In addition to a cumulative final exam, there will be three short surprise quizzes given throughout the semester. These are intended merely to give friendly encouragement to keep up with the assigned reading in class (not always an easy task given the length of the average Victorian triple-volume).
Regular attendance of classes is absolutely expected for this course. Three or more unexcused absences will lower your participation grade significantly.
January 23: Introduction.
January 25: Matthew Arnold, "The Buried Life," "To Marguerite"
January 30: George Meredith selections from Modern Love
February 1: Alfred, Lord Tennyson "Mariana"
February 6: Elizabeth Barrett Browning, selections from Sonnets from the Portuguese
February 8: Robert Browning, "My Last Duchess," "Porphyria's Lover"
Student Response, Jenna LaFlamme: Comparing the Works of Robert Browning and Elizabeth Barrett Browning
February 13: Pre-Raphaelite Day
February 15: Wilkie
Collins, The Woman in White (read to pg. ? beginning of Marian's
Oral Presentation: Assumption on Gender Differences and Sex
February 20: Wilkie Collins, The Woman in White (read to pg. ?, Chapter VIII of Marian's diary)
February 22: Wilkie Collins, The Woman in White (read
to pg. ?)
Student Response: The "Marriage Plot" in The Woman in White
(warning: reveals details about the ending)
February 27: Wilkie Collins, The Woman in White (read to end)
March 1: Harriet Martineau, "The Hareem" from Eastern Life, Past and Present
Student Response, John Macy: Harriet Martineau's "The Hareem" from Eastern Life, Past and Present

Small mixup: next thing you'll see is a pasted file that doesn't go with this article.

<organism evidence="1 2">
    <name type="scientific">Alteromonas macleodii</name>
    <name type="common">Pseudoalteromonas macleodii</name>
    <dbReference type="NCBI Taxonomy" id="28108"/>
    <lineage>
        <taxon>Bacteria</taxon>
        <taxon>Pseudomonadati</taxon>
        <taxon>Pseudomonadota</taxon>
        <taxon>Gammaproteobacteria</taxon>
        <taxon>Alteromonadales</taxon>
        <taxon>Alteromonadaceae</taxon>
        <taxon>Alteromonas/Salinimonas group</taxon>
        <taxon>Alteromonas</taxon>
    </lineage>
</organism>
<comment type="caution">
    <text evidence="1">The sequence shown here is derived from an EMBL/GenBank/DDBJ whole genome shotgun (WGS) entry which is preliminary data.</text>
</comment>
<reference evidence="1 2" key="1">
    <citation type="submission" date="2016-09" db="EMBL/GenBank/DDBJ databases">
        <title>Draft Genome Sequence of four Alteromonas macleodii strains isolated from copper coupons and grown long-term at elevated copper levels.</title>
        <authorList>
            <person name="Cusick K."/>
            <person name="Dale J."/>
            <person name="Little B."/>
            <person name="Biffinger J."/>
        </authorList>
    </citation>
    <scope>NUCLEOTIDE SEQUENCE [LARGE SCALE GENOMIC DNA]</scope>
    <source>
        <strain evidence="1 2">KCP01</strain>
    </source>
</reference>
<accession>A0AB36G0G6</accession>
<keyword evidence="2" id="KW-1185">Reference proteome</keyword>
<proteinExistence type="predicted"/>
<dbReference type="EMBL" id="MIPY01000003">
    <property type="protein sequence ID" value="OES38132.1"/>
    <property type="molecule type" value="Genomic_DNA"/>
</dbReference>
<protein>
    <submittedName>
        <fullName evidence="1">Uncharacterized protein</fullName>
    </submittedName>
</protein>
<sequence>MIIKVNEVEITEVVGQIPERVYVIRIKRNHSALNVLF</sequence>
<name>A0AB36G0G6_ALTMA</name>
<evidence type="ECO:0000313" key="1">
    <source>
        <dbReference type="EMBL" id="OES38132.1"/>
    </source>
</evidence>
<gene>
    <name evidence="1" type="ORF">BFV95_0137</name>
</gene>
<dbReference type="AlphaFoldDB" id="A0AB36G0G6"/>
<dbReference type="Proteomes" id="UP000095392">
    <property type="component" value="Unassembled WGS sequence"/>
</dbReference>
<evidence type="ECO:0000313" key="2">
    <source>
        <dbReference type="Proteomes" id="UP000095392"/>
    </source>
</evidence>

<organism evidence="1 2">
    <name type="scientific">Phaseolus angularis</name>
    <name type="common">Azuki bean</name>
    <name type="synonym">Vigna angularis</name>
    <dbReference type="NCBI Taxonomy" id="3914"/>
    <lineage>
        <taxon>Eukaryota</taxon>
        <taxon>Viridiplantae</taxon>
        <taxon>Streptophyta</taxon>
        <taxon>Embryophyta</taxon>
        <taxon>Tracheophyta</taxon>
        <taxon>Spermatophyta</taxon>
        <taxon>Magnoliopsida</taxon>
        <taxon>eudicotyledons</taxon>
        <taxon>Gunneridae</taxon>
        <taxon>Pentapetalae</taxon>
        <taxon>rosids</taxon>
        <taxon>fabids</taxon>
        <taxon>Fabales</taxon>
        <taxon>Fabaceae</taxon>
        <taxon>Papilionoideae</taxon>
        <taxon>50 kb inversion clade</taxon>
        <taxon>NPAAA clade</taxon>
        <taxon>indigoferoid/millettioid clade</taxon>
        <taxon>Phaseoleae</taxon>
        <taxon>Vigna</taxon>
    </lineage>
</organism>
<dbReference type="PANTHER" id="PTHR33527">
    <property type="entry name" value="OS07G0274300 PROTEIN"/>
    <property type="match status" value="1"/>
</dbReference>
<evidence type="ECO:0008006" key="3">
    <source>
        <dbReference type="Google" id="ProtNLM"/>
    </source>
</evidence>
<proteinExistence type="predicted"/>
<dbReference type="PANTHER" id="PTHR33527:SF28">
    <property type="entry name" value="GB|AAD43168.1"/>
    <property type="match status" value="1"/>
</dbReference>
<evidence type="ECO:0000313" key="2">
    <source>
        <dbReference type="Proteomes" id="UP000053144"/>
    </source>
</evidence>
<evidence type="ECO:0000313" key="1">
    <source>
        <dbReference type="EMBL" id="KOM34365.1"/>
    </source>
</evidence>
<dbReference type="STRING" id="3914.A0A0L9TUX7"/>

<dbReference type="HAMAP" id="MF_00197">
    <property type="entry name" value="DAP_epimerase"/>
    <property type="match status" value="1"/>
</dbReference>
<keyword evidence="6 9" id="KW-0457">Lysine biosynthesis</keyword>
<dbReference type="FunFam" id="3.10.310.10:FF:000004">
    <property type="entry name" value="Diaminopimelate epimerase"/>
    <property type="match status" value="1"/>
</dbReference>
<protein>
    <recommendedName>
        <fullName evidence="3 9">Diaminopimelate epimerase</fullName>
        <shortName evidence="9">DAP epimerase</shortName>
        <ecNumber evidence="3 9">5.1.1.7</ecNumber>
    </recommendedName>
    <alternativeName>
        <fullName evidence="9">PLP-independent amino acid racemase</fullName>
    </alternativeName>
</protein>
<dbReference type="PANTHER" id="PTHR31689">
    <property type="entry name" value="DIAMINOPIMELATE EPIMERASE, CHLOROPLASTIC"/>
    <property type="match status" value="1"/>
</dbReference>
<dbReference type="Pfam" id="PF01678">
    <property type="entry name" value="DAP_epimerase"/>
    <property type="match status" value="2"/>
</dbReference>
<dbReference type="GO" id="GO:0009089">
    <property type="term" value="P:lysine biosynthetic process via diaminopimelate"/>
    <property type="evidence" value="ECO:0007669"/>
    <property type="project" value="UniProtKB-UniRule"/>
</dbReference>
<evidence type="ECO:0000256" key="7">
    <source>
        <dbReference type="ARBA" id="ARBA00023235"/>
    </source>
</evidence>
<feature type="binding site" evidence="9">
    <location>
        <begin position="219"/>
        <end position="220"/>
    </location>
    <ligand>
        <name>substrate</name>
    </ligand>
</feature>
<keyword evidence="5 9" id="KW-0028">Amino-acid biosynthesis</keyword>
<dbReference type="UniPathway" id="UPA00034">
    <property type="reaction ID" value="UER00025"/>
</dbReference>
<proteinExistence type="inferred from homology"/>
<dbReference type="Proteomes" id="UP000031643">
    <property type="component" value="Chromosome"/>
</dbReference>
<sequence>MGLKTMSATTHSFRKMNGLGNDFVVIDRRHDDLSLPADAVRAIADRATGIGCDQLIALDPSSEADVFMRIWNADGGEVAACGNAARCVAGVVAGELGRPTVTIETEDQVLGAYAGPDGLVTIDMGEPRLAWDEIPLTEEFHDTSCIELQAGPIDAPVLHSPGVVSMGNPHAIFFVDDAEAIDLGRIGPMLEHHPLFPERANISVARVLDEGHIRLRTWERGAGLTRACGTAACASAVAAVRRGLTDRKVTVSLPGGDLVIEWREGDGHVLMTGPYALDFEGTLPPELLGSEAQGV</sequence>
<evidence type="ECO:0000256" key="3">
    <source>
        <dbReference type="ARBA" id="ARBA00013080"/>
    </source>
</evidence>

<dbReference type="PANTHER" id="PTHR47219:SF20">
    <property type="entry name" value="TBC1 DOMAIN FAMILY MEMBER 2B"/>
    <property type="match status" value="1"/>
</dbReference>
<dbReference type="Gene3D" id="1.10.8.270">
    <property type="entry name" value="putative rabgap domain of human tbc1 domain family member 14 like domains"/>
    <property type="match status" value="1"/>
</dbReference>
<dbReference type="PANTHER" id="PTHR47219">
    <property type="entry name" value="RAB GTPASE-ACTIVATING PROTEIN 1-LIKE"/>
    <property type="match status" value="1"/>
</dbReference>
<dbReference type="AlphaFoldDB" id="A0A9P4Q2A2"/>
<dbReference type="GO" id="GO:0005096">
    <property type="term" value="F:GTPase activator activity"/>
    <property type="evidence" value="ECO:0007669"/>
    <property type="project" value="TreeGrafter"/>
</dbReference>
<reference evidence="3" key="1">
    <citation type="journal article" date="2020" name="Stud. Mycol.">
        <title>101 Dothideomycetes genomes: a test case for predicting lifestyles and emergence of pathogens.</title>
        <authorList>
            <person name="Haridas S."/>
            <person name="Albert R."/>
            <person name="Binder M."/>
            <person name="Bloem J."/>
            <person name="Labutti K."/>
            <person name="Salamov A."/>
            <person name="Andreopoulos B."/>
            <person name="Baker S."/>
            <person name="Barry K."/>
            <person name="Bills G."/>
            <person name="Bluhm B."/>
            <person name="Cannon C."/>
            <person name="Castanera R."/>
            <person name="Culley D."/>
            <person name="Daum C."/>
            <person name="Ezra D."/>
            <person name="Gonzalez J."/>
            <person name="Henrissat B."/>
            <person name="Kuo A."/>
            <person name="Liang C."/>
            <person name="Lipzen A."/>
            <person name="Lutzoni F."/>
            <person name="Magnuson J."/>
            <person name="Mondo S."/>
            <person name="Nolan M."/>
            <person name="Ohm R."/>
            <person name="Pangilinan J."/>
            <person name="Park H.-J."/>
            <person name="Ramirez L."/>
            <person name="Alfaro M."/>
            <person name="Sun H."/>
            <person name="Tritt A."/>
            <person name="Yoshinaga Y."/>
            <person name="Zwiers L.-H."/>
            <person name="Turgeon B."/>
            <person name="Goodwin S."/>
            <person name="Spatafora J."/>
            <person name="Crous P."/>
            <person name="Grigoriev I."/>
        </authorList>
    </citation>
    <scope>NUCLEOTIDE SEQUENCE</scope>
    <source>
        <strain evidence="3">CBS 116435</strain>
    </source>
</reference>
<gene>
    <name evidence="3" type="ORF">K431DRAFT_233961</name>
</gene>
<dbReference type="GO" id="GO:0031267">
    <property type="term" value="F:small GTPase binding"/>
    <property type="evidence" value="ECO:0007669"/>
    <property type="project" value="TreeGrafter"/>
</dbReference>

March 6: Henry Mayhew, "Prostitutes in London" from London Labour and the London Poor
March 8: Thomas
Hardy, Tess of The D'Urbervilles (read to pg 131, Chapter XVI)
Oral Presentation: Prostitution
March 13: Thomas Hardy, Tess of The D'Urbervilles (read to pg. 229, Chapter XXXII)
Student Response: Tess of the D’Urbervilles and Alec and Tess
March 15: Thomas Hardy, Tess of The D'Urbervilles (read to pg. 300, Chapter XLI)
Oral Presentation: Courtship
March 27: Thomas Hardy, Tess of The D'Urbervilles (read to end)
March 29: Dante Gabriel Rossetti, selections; Christina Rossetti, "Goblin Market"
April 3:Mary Elizabeth Braddon, Lady Audley's Secret (read to pg. 153, Chapter XVI)
April 5: Mary Elizabeth Braddon, Lady Audley's Secret (read to pg. 246, Vol. 2, Chapter VIII)
Oral Presentation: Marriage
April 10: Mary Elizabeth Braddon, Lady Audley's Secret (read to pg. 352, Vol. 3, Chapter III)
Student Response:Robert and George’s Relationship in Lady Audley’s Secret
April 12: Mary
Elizabeth Braddon, Lady Audley's Secret (read
Student Response: Victorian Manliness in Lady Audley's Secret
Week 13 Paper Conference week: sign up for a conference
April 17: NEW Location!!! Meet in our regular classroom: Shafer 10
April 19: Algernon Charles Swinburne, selections
April 24: Edward Carpenter, "Homogenic Love"
Oral Presentation: Gay and Lesbian Sexuality
April 26: Bram Stoker, Dracula (read to pg. 154, Chapter X)
May 1:Bram Stoker, Dracula (read to pg. 232, Chapter XV)
May 3:Bram Stoker, Dracula (read to pg. 342, Chapter XXIII)
May 8: Bram Stoker, Dracula (read to end)
Research Essay Paper Due
Final exam: Tuesday, May 15th, 12:30-2:30
A Bibliography on Sex and Love in the Victorian Age
Some Useful Links
The Victorian Web
The Victorian Research Web
19th-Century Sensation Fiction
Gay and Lesbian Sexuality:
Gay History and Literature
Sex and Culture:
An Introduction to Freudian Psychology